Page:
Yet, it's also more than a little weird that the two keep butting heads over issues that one would have assumed most couples in their situation would have discussed before marriage, namely Will's job and what that very public-facing role means for the woman who chooses to join her life to his. Bonnie's amazing, obviously, but she's also probably one of the last people on the show's canvas that you might expect would enjoy being a vicar's wife. So it's not much of a shock to learn she....absolutely doesn't!
Forced to chair committees, attend meetings with other influential church women, and remember all the personal details of parishioners that Will never bothers to learn, Bonnie's not having a good time with many of the things expected of her as Will's spouse. But above and beyond all that, the fact that she's forced into the job of Vicar's Wife makes her feel like a hypocrite since she's not even sure if she believes in God. She's mentioned this to Will before, and he insists it doesn't bother him, but...is that true? And whether it is or not, shouldn't we at least have seen the two of them try to find a compromise over the past year?
While I'm a person of faith, I realize that not everyone else is, and I think it's vital that our pop culture reflects and explores that fact. As in most things, Grantchester has done this very respectfully, and the show doesn't judge Bonnie or anyone else for their doubts or lapses in belief. But...the residents of early 1960s England absolutely would not have done the same.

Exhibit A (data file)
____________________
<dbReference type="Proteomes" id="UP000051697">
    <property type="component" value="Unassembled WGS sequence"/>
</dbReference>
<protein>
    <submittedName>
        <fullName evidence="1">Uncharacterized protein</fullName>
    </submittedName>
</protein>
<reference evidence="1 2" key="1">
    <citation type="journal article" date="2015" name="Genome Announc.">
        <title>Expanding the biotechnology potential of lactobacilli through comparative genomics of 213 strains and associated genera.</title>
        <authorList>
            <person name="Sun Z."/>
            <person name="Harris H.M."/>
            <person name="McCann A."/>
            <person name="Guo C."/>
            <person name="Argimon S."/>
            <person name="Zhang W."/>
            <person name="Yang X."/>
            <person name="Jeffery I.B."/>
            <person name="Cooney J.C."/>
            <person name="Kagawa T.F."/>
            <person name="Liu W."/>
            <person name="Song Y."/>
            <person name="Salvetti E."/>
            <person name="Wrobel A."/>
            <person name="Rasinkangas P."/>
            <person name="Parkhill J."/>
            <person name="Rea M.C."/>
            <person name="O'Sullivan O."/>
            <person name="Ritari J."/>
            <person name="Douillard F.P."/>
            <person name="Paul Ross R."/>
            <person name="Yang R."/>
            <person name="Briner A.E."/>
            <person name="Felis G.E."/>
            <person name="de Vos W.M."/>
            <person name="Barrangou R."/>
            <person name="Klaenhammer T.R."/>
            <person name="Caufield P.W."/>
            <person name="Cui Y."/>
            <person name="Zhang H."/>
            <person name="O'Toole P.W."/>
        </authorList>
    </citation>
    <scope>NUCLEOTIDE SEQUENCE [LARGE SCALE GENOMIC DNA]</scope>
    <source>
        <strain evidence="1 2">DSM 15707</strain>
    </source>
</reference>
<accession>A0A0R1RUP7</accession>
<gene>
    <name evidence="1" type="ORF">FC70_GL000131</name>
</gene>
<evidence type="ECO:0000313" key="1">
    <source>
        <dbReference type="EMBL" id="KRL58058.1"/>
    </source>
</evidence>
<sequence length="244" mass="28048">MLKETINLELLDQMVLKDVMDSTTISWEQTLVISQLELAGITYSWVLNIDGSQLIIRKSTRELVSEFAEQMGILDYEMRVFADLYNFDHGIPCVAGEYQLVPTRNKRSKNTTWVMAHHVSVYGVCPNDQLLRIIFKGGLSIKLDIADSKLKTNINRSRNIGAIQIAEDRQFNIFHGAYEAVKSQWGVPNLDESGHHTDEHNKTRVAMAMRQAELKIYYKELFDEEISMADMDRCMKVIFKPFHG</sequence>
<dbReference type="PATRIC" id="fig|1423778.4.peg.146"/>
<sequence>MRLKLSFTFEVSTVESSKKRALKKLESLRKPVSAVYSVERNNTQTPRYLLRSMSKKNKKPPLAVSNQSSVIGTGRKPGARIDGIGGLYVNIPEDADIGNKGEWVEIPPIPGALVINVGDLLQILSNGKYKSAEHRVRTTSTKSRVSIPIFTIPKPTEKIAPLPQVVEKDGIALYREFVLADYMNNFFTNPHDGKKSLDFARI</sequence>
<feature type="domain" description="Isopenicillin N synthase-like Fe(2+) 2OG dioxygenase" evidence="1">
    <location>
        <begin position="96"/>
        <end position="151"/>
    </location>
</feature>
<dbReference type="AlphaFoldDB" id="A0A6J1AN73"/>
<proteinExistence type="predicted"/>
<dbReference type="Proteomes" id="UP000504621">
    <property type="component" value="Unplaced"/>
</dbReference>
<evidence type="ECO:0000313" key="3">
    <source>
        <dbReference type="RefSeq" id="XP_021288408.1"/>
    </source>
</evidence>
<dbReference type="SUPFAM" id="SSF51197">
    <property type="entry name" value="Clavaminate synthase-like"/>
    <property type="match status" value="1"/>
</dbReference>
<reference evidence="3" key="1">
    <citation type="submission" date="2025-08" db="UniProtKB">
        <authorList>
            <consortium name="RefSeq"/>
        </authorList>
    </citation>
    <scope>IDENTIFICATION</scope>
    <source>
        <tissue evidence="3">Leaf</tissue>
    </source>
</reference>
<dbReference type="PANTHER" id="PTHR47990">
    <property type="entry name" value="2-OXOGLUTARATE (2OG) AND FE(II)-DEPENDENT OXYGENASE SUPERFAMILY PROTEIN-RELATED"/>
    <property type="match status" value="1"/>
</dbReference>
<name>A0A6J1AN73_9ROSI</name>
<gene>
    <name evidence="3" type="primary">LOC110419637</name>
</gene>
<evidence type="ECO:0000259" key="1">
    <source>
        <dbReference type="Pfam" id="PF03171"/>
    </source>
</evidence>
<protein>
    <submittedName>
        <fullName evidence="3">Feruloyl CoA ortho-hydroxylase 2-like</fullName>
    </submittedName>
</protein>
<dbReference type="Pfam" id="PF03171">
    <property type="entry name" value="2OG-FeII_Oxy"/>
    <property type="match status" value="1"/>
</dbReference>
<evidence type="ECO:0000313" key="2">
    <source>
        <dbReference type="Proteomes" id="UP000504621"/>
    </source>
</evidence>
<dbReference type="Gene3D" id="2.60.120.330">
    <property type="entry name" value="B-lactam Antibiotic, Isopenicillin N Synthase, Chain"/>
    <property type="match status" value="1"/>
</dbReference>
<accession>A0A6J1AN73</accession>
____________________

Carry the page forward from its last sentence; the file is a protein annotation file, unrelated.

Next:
A vicar's wife who didn't believe would be a scandal if it got out, and it's hard to believe that it's not a repeated sore point in the Davenports' marriage. Does Will actually think his wife's right to not believe in anything is as important or as worthy of respect as his ardent belief? I'm not sure — and there are certain moments in this episode where it feels like he's just waiting for her to snap out of it and come back around to the church. Which she might! But also, she really might not. And either one of those choices is okay!
However, all those questions pale in comparison to the Season 8 premiere's final moments. Despite having promised his wife and his stepson that he's done tearing around the countryside on a motorbike that could easily get him killed, Will — frustrated after another fight with Bonnie — races off to let off some steam on the road.
Angry and presumably distracted, he's not paying attention when a man wanders into the road directly in front of him. Will mows the stranger down, presumably killing him instantly. Now, as this is technically a murder mystery show, so until we see a body, there's no guarantee this man is dead or that Will is primarily responsible (I mean, a random person who'd already been attacked by someone else staggering into the road just in time for Will to hit them does feel like the sort of trope-y sort of thing a show like this might do.) But isn't it more interesting if Will did kill someone, albeit incredibly accidentally?
Whether he wants to be or not, Will is a beacon of public morality in Grantchester. He's the vicar, and therefore he's meant to be generally above even the venial sins that plague the everyday villagers, let alone mortal ones like murder. How does he keep his day job in the wake of this event, let alone his side hustle as a private investigator? What police station will still allow an accused murderer to help work their cases? And how does this act impact his own faith? He's probably killed someone; how does he find a way to forgive himself for that, let alone ask God to do so?